May 24, 2016

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UUPers urge positive change in post-budget advocacy

uupdate 5-24-16

UUP members made a strong case May 24 for realistic funding of SUNY campuses and hospitals and fair treatment of the state’s next generation of teachers, in a productive day of post-budget advocacy as lawmakers hammered out final deals in the Legislature.

Topping the list of union priorities: a reinstated Maintenance of Effort that would pay SUNY’s operating costs, an idea which last year had nearly unanimous support from the Assembly and the Senate but was vetoed by Gov. Andrew Cuomo; the enactment or preservation of funding programs that would recognize the unique role of SUNY teaching hospitals and health sciences centers in their urban and upstate settings; transparency and public accountability for the SUNY research foundations; and the removal of the educative Teacher Performance Assessment as a high-stakes requirement for teacher certification.

UUP members met with generally receptive and attentive staff and lawmakers. Assemblywoman Crystal Peoples-Stokes (D-Buffalo), came off the Assembly floor for a meeting that lasted nearly 20 minutes with a delegation led by Oneonta Chapter President Bill Simons. Peoples-Stokes, above with Simons, left, and Oneonta Chapter member Ed Wesnofske, sat down with the delegation in a quiet corner outside of the Assembly chamber, read the materials and asked a number of questions.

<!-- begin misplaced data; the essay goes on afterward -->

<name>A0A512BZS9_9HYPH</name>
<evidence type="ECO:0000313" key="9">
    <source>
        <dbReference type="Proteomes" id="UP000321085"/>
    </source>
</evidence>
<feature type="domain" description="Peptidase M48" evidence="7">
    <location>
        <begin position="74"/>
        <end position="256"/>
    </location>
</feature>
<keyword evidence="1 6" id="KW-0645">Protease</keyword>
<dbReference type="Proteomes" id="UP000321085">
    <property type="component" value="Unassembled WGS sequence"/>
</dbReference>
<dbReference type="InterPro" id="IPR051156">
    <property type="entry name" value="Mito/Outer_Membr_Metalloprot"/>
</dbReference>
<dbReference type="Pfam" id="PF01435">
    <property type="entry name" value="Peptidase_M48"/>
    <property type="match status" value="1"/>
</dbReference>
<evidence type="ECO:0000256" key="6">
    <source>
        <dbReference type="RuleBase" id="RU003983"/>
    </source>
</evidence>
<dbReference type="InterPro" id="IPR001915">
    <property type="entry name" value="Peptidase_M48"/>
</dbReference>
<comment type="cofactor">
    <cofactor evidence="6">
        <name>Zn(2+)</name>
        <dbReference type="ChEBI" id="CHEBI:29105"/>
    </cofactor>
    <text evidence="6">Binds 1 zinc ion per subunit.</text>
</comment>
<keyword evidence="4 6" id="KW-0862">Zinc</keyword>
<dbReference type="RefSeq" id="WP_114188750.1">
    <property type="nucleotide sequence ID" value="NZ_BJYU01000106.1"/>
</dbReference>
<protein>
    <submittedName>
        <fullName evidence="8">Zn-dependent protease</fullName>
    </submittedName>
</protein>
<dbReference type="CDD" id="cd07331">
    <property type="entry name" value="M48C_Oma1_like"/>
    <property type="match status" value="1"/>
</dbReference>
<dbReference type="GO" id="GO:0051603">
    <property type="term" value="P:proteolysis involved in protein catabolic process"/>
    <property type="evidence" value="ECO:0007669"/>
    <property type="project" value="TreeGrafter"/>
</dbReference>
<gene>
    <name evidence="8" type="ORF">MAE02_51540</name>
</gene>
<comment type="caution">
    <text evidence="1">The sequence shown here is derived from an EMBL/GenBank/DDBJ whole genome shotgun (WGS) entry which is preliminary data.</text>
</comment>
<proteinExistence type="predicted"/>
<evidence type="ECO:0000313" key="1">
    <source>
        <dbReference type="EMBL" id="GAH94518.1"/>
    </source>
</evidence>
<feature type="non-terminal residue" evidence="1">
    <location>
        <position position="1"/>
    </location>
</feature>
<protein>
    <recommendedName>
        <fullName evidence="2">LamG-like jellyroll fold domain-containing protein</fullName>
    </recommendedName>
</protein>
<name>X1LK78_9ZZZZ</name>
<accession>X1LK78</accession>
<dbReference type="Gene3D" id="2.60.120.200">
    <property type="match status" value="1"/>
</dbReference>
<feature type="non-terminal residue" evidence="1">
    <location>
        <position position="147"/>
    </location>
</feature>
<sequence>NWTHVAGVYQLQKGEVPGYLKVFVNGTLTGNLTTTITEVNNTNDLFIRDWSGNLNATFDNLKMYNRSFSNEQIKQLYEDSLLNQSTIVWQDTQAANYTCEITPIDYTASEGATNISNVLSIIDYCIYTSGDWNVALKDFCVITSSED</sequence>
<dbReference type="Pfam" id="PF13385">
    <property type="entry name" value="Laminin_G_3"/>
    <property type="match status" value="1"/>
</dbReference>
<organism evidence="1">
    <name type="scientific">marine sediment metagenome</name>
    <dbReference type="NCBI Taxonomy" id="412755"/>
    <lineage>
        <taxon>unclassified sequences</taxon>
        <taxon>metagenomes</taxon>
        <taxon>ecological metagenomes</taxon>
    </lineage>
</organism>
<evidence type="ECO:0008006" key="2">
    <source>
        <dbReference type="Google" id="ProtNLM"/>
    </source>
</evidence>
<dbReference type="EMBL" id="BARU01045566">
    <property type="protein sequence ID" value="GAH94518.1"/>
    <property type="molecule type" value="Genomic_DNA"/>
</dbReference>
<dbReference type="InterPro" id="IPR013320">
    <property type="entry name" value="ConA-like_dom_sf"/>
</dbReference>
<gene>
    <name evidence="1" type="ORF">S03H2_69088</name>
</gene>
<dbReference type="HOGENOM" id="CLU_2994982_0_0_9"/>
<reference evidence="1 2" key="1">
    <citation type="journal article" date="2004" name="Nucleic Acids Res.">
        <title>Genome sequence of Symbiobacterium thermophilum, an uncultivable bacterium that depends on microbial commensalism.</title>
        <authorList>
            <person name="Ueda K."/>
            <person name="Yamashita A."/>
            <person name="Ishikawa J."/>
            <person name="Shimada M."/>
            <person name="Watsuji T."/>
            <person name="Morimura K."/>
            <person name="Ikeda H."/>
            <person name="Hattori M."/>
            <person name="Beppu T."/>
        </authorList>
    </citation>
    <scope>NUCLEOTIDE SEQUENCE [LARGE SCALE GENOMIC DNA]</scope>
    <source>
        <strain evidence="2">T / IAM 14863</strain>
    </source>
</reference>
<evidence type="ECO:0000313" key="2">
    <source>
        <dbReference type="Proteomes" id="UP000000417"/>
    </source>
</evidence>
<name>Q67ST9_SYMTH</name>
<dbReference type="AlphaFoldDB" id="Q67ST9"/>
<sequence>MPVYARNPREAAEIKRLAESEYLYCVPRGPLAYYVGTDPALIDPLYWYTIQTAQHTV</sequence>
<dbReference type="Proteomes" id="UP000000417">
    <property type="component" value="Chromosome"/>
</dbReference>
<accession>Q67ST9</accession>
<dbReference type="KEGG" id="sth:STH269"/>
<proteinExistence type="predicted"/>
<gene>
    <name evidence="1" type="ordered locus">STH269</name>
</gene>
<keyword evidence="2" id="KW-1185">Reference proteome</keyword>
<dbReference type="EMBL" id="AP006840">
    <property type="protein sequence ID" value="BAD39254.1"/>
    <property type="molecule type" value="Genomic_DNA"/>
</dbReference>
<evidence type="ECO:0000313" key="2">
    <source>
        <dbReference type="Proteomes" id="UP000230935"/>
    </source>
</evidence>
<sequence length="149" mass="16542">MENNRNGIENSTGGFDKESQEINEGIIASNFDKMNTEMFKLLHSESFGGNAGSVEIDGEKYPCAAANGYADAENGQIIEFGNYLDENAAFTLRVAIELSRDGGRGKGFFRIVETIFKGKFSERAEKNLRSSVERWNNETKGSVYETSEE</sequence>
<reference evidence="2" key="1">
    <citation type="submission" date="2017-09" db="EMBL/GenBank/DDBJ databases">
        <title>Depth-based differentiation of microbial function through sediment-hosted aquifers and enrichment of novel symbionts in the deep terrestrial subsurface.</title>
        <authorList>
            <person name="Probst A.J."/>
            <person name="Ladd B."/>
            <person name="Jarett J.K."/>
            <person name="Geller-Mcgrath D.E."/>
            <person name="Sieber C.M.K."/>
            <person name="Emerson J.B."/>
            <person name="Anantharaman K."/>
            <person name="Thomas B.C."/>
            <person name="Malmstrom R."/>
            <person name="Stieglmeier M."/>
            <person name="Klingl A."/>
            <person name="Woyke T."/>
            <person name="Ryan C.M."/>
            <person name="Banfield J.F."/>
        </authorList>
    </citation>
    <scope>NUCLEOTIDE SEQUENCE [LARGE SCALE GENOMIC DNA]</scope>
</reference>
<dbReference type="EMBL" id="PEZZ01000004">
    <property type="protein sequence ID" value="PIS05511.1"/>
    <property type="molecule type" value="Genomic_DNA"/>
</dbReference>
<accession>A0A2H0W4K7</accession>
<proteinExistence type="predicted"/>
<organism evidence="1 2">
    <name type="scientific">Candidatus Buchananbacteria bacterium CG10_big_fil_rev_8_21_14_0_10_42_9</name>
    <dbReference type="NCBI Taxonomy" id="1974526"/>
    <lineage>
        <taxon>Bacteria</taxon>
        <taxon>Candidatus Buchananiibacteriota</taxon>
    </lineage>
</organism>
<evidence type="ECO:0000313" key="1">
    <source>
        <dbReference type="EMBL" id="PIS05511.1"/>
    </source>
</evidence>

“She was really gracious,” Simons said.

Addressing teacher certification issues

UUP member Amanda Merritt of SUNY New Paltz told staffers at the office of Assembly Member Michael Simanowitz (D-Queens), that the edTPA is driving talented young teachers out of New York.

“It’s the final high-stakes test that you have to pass, and what (students) are doing is completing their college degree, they’re doing their student teaching and they’re leaving New York,” she explained.

VP for Academics Jamie Dangler explained in meetings that there is no legislation yet that would fulfill the union’s two goals around teacher certification: removal of the edTPA as a mandatory requirement for certification, and a change in state procurement law to stop educational testing companies such as Pearson Inc.—which administers the edTPA—from profiting through students’ failure.

Under the current system, the least that a teaching student usually spends on certification test registration fees is about $1,000; many students spend far more if they fail and retake an exam. UUP wants the state to pay companies like Pearson for their services, instead of the current system, in which the company’s profit is built around test-registration fees.

“There’s really a complex set of problems with the certification exams; we do need legislation,” Dangler said, adding that lawmakers and the Regents are increasingly responsive to the union’s concerns about teacher certification.

UUP will continue pressing for its post-budget agenda. Watch the UUP website for future opportunities to advocate in Albany or in lawmakers’ home districts.

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